Experiment 1: mirror aggression
Twenty-four individually housed male anole lizards were used for the mirror aggression tests. Previous studies have demonstrated that anoles will reliably and robustly aggress toward their reflected image (Baxter et al., 2001; Farrell and Wilczynski, 2006). This method of eliciting behavior allows us to examine how AVT affects aggressive displays when the animal's own behavior output matches the visual input it observes and a relative social status is not achieved.
Following i.p. injection of the assigned drug, a two-way mirror (Reflection Products, Inc., Roswell, GA, USA) was placed in front of the home cage of a single-housed male. Behavior displays were captured by a video camera placed directly behind the mirror (Sony Handycam). Of the 24 animals tested, 16 responded to the mirror and were included in the final analyses.
Experiment 2: paired aggression
In order to determine whether AVT had an effect on male aggression in a social contest with another male, and influenced the overall outcome of an aggressive encounter, we conducted paired aggression tests with 14 pairs of male anoles in which one animal received an AVT injection and a size-matched partner (within 0.1 g) received vehicle. Fifteen minutes post-injection, both males (one AVT- and one vehicle-injected) were introduced to a neutral cage and the interaction was recorded for 30 min. The neutral cage arena was selected so that neither individual would experience a resident-intruder advantage. Of the 14 pairs tested, only 10 interacted during the aggression trial. These 20 animals were included in the final analyses.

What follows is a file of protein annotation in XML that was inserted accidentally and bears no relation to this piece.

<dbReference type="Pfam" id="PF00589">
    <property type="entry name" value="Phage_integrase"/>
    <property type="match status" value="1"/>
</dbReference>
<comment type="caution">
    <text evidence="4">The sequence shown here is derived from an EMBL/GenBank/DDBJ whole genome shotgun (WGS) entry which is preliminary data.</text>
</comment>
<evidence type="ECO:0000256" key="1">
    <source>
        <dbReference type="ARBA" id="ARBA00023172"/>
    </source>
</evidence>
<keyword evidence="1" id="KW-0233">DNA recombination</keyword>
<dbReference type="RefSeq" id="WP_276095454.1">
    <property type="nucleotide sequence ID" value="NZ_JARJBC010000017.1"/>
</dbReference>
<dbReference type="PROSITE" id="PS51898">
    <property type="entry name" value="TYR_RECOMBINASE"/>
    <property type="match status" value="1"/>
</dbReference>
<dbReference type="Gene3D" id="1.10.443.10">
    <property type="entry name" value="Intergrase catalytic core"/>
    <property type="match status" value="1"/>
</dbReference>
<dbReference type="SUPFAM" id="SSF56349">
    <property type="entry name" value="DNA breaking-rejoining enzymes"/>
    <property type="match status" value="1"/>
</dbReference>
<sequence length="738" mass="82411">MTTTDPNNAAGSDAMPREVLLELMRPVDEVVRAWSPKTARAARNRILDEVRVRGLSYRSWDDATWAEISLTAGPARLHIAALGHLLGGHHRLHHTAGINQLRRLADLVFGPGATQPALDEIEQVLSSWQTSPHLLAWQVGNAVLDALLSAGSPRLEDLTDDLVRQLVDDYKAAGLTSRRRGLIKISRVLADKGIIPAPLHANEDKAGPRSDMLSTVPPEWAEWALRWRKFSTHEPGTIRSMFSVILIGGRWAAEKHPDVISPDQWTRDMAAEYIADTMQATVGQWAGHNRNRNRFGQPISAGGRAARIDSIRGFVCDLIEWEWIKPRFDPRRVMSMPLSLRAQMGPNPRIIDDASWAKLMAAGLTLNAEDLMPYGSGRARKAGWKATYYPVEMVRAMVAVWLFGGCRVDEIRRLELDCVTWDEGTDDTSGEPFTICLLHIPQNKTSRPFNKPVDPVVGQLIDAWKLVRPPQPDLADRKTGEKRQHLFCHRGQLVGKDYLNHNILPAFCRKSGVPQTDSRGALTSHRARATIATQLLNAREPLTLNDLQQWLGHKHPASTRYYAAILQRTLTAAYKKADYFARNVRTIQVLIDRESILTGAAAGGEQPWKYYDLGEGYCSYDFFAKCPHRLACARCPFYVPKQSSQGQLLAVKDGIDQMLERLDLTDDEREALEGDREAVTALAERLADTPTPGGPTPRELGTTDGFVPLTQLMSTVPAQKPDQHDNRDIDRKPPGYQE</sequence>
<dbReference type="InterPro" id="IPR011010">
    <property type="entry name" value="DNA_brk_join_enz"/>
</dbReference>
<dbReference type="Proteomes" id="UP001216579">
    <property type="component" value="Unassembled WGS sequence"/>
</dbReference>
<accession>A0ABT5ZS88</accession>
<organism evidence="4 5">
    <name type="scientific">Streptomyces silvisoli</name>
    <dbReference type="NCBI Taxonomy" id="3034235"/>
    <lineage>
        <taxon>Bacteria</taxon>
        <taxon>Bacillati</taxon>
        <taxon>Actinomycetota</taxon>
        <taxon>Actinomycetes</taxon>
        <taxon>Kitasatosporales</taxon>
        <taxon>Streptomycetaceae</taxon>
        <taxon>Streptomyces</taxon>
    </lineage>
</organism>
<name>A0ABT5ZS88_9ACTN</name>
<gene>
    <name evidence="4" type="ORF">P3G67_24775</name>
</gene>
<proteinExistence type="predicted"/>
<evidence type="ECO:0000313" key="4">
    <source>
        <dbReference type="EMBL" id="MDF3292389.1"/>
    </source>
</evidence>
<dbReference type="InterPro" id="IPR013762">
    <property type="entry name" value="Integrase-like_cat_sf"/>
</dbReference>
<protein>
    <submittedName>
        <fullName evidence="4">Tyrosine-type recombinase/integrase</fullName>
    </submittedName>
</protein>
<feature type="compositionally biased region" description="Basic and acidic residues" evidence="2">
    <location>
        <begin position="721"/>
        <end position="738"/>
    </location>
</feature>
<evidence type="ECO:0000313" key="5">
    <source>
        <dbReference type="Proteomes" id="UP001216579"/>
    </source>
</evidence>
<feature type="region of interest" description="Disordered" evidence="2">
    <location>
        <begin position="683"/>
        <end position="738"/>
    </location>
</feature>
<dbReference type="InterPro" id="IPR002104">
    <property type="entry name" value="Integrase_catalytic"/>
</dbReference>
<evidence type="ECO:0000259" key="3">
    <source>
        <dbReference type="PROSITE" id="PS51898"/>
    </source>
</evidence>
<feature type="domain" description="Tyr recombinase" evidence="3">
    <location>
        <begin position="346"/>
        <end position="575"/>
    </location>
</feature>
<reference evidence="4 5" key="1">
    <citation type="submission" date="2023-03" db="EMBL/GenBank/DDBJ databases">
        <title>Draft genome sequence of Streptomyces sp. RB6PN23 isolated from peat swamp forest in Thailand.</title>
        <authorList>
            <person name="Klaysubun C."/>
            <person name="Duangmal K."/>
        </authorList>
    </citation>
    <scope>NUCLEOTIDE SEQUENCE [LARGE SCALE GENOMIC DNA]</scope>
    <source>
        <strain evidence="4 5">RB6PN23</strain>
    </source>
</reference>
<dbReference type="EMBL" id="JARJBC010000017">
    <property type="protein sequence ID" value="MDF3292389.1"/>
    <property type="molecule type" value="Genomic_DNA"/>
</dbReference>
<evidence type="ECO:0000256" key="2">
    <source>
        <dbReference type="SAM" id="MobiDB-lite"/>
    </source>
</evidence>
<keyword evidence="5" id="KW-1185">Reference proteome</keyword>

Experiment 3: courtship
Twenty-four individually housed male anole lizards were injected with AVT or vehicle. Fifteen minutes post-i.p. injection, a stimulus female was introduced into the male's home cage. In the green anole, the primary method for determining female reproductive status is through a post-mortem dissection (Crews, 1973); therefore we cannot guarantee the receptive state of our stimulus females. The females used were, however, recently obtained from the field during the breeding season and were randomly selected for placement with treated males in order to avoid a behavior bias due to female receptivity and motivation. The male and female were allowed to interact for 30 min, during which time their behavior was recorded. Of the 24 males tested, courtship behavior was observed in 17 animals and these individuals were included in the analyses. Female behavior was scored only in those trials with responding males.
We thank Deborah Lutterschmidt, Javonte Carter and Skylar McHenry for their technical assistance, and David Sinkiewicz and Bryce Chung for their helpful discussions during the preparation of this manuscript.
This work was supported by the National Science Foundation (IBN 0751573 to W.W.) and the Georgia State University Brains & Behavior Area of Focus.
The authors declare no competing financial interests.